Columbus, Ohio-based Thirty-One Gifts is helping the National Network to End Domestic Violence (NNEDV) launch the Independence Project to help survivors of domestic violence build credit scores.
The project is a credit-building through micro-lending program to help survivors build economic independence and is the first national project of its kind in the U.S. The program launched in a few states in February and continues its national rollout through October, which also is the 30th anniversary of Domestic Violence Awareness Month.
Thirty-One Gifts provided $90,000 of seed money to pilot the program. The donation established the Thirty-One Fund within the Independence Project to support survivors.
The program now is available in 19 states and has provided 145 loans. By the end of October, the organization expects to offer the program in 36 states. Of the loans provided so far, 50 were funded through the Thirty-One Gifts Independence Fund. Now other donors, including Verizon Wireless, have joined the project.
“NNEDV currently works with several state coalitions that have microloan programs serving survivors in their regions,” said Kim Gandy, President of NNEDV. “With Thirty-One’s funding, we will be able to augment funds they are distributing, enabling each coalition to help dozens of additional survivors to rebuild their credit and move toward long-term financial stability.”
Independence Project micro loans are $100 micro loans for survivors of domestic violence, who often have damaged credit ratings due to financial abuse that occurs in addition to physical and emotional abuse. The program provides short-term, no-interest loans that are paid back over 10 months, and are designed to help survivors build good credit so they can better secure housing, transportation and employment in the long-term.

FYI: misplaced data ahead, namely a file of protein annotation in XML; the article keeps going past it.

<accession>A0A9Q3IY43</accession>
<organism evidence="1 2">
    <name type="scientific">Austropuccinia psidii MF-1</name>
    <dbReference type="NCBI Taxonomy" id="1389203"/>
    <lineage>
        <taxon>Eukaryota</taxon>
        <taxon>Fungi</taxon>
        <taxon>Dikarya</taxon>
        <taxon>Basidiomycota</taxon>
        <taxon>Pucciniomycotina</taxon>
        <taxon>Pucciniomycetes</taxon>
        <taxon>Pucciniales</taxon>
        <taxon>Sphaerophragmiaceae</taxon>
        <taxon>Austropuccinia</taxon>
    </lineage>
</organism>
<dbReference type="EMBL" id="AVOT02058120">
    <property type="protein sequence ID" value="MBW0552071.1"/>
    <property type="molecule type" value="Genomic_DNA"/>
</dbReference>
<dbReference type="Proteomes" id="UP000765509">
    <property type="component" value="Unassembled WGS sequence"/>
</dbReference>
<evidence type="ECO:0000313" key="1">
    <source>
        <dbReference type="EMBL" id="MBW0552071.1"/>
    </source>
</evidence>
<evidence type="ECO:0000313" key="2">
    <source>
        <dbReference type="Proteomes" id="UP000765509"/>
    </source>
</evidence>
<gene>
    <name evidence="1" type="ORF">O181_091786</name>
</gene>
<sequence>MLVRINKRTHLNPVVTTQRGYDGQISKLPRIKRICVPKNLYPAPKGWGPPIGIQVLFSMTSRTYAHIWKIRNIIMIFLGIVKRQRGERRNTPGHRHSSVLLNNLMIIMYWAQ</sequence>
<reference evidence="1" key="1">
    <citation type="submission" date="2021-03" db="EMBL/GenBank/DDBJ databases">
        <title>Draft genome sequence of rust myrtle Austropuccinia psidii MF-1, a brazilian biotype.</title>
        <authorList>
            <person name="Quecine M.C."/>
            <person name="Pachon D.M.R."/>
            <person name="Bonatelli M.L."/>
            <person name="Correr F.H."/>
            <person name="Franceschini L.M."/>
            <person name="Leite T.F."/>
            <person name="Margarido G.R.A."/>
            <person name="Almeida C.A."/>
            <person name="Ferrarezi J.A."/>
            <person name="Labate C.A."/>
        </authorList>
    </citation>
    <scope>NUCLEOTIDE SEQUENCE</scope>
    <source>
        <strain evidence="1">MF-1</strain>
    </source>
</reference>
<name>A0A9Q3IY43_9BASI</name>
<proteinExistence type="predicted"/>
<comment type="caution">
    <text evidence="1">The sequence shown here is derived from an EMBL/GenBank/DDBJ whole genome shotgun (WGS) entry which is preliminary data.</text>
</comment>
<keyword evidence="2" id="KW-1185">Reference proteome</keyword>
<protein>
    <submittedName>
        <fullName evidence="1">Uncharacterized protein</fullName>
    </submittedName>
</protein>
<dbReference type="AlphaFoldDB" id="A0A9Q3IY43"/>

“I know my credit score is 480,” wrote a borrower, “and I feel relieved and excited that once I successfully complete the loan, I can continue to re-apply for another loan until I get my score back up.”
Domestic violence is a pattern of coercive, controlling behavior that can include physical, emotional, sexual or financial abuse. One in four women will be a victim of domestic violence at some point in her lifetime, and financial abuse occurs in 99 percent of domestic violence cases. Victims frequently face immense financial barriers and often are forced to access expensive financial services and products.
“Financial abuse, whether you’re talking about ruining her credit, getting her fired or hiding money, is just as effective in controlling the victim as a lock and key,” said Gandy. “Women are literally being forced, because of financial dependency, back into abusive relationships.”
Another component of the Independence Project is to provide training and technical assistance to the domestic violence field to increase general knowledge about credit and banking. In March, conducted their first Annual Economic Justice Summit: Navigating Economic Justice: Dollars, Sense and Safety.